Home and Community Support

It has always seemed to me that people trying to follow the rules and figure out what services they need should be issued magical decoder rings.  As a former County Deputy Administrator in Pennsylvania, I would have raised my hand for one, too, but I am here to tell you that in my 30+ years, I never got one.  Luckily repetitious reading and lessons eventually become the decoder.  So, for now, I will share my “Decoder Ring” of knowledge learned.   So the question for today is, what is the difference between Home and Community Supports (formerly known as Habilitation, Hab or some called it Life Skills) and Community Participation Supports or as those who insist on alphabet soup, “CPS”?  A good question!  There is a distinction, even if there is some overlap.   I’ll start with the older, more traditional service, which at this part of our journey is Home and Community Supports.

Home and Community Supports

Home and Community Supports is probably the one service that could be almost anything for anyone.  It is entirely individualized and is based on what you need to work on to enhance or maintain current status, live a healthier lifestyle, or be more independent or achieve what is vital for you in your life.  This includes things that are “Important To” you and “Important For” you.  Yes, the Waiver services are to provide for health and safety, but they are also to provide balance and opportunities to grow.  The key is that those who support you will be there to provide guidance and sometimes help to make the best choices that allow for both.  Life is not intended to be a bubble of guaranteed safety. No one grows emotionally, academically, physically, spiritually (the list goes on) without taking a few risks.   So back to what it is.  Well, it is being supported to learn and try new things that lead to that “Good Life” that you and your family want for you.  It can be provided in your private home or in out an about in your neighborhood or other towns nearby, offering things that have peeked your interests.   It is not a service that is available to individuals who live in group homes because the staff from their homes can offer the same types of supports.  Maybe it is so you can be more independent in your home or community. Perhaps it is just getting out there taking care of life.  You know, things like doing your banking, grocery shopping, enjoying the banter at the local coffee shop.  I could be going to the gym where you can stay fit and meet other people who share your interests or learning how to take the bus or train so you can expand your world.  The list is endless as long as it aligns with the information in your ISP.

Community Participation Supports

Community Participation Supports or CPS does share some qualities of Home and Community Support, but there are critical differences.   It can get a little complicated.  I did not promise that it would not be complicated. I just offered my decoder ring!  So first, you might have already assumed by the name of the service, this one happens in the community.  More specifically, it cannot occur in your home, nor is it provided in places that are segregated.  Here is the exception.  Licensed day support settings that are segregated are now called CPS.  The two settings impacted used to be called Pre-Vocational Programs licensed under the 2390 regulations and Adult Day Programs under the 2380 regulations.  Why is this allowed, you ask?  It is directly tied to the Center for Medicaid Services, “Final Rule.”  If you have read anything about this, you know that the Federal Government expects there to be a plan for programs like those funded by the Office of Developmental Programs to be making serious efforts to help individuals move past or out of these older traditional services.  As part of these licensed services, the provider must offer opportunities for those attending to get out and be known in their community and do all the things that individuals who do not attend these programs are doing.  Coupled with an expectation that all individuals have the opportunity to explore and pursue a job in their community if they choose, CPS activities are to focus on taking steps, big or small, towards having the job you’ve wanted.  So before I get off on another topic, I’m going to bring it back.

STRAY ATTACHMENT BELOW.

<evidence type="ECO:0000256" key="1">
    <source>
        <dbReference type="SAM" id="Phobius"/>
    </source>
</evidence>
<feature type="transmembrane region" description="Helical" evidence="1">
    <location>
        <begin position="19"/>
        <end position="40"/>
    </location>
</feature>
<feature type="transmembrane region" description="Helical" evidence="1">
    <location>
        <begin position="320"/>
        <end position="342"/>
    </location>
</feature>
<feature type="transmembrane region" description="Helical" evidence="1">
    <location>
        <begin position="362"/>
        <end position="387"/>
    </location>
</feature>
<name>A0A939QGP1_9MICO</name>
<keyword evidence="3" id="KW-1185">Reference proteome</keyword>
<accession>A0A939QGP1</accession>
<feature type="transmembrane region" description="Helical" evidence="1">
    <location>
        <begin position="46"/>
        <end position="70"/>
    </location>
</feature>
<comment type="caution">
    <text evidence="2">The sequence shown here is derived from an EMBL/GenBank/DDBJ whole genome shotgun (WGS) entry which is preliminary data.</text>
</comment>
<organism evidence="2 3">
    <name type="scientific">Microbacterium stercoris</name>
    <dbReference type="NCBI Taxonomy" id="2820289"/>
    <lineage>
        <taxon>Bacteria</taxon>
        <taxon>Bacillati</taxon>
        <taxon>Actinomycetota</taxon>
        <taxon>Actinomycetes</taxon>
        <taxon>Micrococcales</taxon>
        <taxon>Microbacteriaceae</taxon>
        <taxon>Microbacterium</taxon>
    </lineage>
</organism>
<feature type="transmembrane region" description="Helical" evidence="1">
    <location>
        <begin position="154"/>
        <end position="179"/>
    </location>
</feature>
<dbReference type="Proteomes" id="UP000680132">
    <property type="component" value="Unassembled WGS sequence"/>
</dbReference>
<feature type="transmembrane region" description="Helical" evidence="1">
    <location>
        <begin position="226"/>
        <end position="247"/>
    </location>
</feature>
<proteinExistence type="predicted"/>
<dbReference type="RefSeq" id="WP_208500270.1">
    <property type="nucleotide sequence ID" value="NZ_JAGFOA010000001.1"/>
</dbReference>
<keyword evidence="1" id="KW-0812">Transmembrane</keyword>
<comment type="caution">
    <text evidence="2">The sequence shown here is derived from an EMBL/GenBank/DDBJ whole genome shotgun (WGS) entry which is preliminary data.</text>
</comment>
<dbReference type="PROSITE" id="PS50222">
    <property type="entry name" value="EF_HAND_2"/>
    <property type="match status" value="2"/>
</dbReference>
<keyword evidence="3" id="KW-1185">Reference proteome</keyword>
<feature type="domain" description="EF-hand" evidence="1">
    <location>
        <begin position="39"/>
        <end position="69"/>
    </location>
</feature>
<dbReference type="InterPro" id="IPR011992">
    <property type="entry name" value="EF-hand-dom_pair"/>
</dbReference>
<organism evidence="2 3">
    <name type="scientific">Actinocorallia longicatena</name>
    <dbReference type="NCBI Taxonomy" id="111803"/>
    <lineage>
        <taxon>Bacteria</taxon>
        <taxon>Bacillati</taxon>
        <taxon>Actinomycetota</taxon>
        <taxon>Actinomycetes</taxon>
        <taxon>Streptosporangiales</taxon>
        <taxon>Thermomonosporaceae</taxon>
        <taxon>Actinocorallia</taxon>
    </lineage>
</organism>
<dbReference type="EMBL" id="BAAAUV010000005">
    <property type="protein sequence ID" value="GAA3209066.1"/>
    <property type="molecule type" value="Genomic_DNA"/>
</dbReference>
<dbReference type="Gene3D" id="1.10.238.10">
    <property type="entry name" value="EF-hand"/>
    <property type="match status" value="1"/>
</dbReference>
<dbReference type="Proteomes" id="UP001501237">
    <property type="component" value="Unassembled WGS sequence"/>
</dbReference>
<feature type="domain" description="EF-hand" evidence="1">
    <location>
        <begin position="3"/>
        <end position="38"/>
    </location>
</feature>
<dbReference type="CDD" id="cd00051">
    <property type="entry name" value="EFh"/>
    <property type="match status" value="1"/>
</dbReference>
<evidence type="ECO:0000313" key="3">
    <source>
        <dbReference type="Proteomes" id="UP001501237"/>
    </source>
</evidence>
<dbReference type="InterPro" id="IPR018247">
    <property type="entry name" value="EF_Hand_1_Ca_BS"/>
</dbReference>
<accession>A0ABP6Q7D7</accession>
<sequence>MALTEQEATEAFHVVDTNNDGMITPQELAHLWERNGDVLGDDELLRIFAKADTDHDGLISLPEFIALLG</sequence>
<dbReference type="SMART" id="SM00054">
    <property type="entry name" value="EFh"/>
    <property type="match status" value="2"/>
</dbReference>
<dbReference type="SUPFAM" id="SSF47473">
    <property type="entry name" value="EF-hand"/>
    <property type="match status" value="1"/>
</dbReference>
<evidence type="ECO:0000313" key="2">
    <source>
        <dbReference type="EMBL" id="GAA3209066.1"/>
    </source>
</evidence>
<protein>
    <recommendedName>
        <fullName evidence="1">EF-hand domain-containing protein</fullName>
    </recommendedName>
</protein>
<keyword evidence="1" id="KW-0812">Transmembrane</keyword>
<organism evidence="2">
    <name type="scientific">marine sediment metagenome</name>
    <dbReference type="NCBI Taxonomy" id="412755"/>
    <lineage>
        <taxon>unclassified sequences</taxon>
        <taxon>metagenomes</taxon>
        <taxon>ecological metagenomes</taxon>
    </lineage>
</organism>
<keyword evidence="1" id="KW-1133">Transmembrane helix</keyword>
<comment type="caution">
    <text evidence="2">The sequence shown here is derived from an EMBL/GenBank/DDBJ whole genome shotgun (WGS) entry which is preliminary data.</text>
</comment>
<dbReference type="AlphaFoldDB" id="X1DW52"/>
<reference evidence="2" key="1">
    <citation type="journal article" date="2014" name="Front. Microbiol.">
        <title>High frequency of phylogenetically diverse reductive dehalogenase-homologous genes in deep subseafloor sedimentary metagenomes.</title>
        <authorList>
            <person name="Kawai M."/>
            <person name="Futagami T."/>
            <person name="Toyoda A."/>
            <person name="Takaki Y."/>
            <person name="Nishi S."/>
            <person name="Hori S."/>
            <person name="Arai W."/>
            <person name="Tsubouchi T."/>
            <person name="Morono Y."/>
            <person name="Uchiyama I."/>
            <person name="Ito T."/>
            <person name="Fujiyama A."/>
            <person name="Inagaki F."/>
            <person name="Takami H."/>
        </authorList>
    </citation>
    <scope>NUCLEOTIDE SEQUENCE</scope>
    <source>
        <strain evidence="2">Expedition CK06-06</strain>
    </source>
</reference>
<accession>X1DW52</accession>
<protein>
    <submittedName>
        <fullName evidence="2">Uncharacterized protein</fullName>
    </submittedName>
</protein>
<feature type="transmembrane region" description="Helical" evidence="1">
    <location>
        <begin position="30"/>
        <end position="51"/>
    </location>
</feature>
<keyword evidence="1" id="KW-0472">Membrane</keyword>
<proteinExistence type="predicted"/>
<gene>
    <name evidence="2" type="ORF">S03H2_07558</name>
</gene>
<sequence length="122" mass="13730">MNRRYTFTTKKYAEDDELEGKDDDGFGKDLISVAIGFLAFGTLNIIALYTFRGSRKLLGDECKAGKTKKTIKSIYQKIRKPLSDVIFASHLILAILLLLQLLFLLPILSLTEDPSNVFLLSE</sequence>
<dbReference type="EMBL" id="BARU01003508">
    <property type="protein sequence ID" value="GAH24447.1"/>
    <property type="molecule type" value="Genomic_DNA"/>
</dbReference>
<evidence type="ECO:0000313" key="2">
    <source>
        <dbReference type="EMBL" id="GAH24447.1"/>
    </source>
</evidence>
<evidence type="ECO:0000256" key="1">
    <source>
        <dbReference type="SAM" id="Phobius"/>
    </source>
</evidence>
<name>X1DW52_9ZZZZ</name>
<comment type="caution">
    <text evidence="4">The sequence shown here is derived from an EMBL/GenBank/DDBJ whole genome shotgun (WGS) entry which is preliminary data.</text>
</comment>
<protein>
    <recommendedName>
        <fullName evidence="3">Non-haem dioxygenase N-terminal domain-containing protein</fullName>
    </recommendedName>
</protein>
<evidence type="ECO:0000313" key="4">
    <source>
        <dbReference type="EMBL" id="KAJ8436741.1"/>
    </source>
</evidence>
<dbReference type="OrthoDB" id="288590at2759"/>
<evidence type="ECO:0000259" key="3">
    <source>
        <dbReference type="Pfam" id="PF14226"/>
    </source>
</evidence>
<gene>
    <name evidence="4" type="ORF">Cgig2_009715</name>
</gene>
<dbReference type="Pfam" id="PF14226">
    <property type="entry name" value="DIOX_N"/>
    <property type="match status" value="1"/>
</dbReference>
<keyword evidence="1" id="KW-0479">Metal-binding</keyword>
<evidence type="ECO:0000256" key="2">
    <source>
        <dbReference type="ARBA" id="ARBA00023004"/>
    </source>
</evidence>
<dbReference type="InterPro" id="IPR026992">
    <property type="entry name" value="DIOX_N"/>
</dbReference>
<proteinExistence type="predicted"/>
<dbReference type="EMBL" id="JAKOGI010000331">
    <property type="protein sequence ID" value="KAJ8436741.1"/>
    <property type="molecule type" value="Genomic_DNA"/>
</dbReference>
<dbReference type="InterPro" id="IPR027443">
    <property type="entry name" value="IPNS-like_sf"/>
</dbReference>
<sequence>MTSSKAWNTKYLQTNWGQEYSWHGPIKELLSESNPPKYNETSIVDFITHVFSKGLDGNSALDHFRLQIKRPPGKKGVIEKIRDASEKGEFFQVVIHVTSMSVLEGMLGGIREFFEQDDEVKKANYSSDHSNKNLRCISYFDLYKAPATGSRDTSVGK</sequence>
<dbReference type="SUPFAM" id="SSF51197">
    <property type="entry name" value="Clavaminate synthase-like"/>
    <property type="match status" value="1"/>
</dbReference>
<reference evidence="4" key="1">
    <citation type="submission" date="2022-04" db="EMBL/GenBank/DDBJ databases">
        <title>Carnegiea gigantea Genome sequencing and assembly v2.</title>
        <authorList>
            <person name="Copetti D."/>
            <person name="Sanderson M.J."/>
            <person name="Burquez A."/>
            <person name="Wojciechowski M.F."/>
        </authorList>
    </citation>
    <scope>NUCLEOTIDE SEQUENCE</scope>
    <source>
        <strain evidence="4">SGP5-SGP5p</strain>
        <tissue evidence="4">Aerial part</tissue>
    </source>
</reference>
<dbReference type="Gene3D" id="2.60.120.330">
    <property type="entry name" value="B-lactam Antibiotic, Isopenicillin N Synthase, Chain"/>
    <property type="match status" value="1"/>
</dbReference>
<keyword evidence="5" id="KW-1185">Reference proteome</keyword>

Before I get going, I do want to stress that CPS services do not have to be connected to a licensed “day program.”  You might choose to forgo the long bus rides and stay local to the area you know and where you are known or branch out and explore new areas that interest you.  Regardless, you will be out in your community, making connections, exploring different places and practicing skills that you need to be safe and as independent as possible.  It can include trying out different jobs or positions to work through volunteering, certainly with the potential that a job opportunity may open up.  The end game is for you to be out there, meeting people and having them know you.  Being known really is a big step up not only finding out about job opportunities but also building a network of people who will look for you, who you can ask for help or maybe even find a new friend who likes to do the same things as you.  This isn’t doing things away from others.  In fact, it must provide opportunities for you to be out meeting and getting to know people and being known.  It is to give you a chance to learn more about what the world has to offer, learn how to be out there doing life so you can show the world that you have much to offer!